It’s asparagus season and thanks to my husband Barry, this wonderful vegetable grows right in our backyard. I’m sure I’ve never had any quite as delicious as when he cooks it fresh from the garden.

Fresh asparagus from our garden
Fresh asparagus from our garden

The secret to asparagus is to not overcook it, because if you do it will be all mushy and dreadful! Here are two easy ways to cook asparagus.

How to steam asparagus

  • Rinse the asparagus to get rid of any dirt, whether it comes straight out of the garden or from the market.
  • Hold a stalk with a hand at each end and bend until it snaps in two. That’s where tender meets tough. You can save the tough end for vegetable stock.
  • If the stalks are thick, use a vegetable peeler to peel off the skin about two to three inches from the bottom. It will keep it from being stringy.
  • If you’ve got a pot deep enough to steam the asparagus standing up, bring about one-inch of water to a boil, wrap string around several spears and put them in the pot tips up. If you don’t have a large enough pot, lose the string and cut the spears into smaller pieces. Cover, turn down the heat and steam until tender — for about five to eight minutes. Don’t overcook!
Asparagus from the Atwood's garden
Asparagus from the Atwood’s garden

How to roast asparagus

Rinse, snap and peel and then roll the spears in olive oil. Place them on a foil lined baking sheet and roast in a 425-degree oven for about 10 to 15 minutes. Again, don’t overcook. Tender, but not mushy. The tips will get brown, but don’t let them burn.

Loads of health benefits

Asparagus is high in folic acid and a good source of potassium, fiber, vitamin B6, vitamins A and C, and thiamin. Best of all, it contains no fat or cholesterol and is low in sodium.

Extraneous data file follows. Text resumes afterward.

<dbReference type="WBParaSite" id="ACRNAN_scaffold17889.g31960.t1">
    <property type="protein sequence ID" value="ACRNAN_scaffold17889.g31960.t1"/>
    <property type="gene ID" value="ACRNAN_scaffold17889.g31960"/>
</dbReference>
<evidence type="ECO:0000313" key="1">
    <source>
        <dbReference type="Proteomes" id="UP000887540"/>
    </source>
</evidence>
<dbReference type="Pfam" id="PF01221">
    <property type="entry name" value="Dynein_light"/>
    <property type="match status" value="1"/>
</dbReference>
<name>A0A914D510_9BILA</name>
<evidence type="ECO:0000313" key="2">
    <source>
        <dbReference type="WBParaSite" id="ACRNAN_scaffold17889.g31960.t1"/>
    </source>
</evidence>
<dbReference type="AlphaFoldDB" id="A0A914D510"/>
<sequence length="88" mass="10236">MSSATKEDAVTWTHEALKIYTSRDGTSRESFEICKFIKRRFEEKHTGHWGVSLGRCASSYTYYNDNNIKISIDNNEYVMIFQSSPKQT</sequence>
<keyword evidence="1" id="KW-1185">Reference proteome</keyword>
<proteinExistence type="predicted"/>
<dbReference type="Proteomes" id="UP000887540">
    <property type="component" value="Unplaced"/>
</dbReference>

If you’ve never tried asparagus before, do yourself a favor

I can be a finicky eater, and the first time I was served asparagus I did not like it at all. That’s because it wasn’t cooked right. It was mushy and tasteless. I couldn’t believe the difference when, with a lot of prodding from my husband, I gave it a second try. Now, I always look forward to June and July and asparagus for breakfast, lunch, and dinner!

Why does asparagus make your pee smell weird?

Have you ever noticed a strange smell when you pee after eating asparagus? In the book “The RE/Search Guide to Bodily Fluids,” author Paul Spinrad says a survey of asparagus eaters shows that only about 22 percent of us do. Guess I’m a member of an elite club of people with sensitive noses. I don’t know if any real research has been done to confirm the number.

Even if you can’t smell it, your body apparently still produces the odor. It happens because asparagus contains sulfurous chemicals that are broken down during digestion and excreted in the urine. Famous authors have waxed eloquent on the subject.

“Even when it was not the season for asparagus, it had to be found regardless of cost so that he could take pleasure in the vapors of his own fragrant urine.” From “Love in the Time of Cholera,” by Gabriel García Márquez.

Asparagus “… transforms my chamber-pot into a flask of perfume.” Marcel Proust.

The things you learn when you start poking around!

Do you have a favorite asparagus recipe?

Whether you belong to the elite club or not, if you have a favorite asparagus recipe please share it with us. And send us a picture too. We love pictures! This one is from my friend Kathleen Kelly, who is a professional photographer and loves roasted asparagus. Thanks Kathy!

Photo courtesy of Kathleen Kelly
Photo courtesy of Kathleen Kelly

Diane Atwood

For more than 20 years, Diane was the health reporter on WCSH 6. Before that, a radiation therapist at Maine Medical Center and after, Manager of Marketing/PR at Mercy Hospital. She now hosts and produces...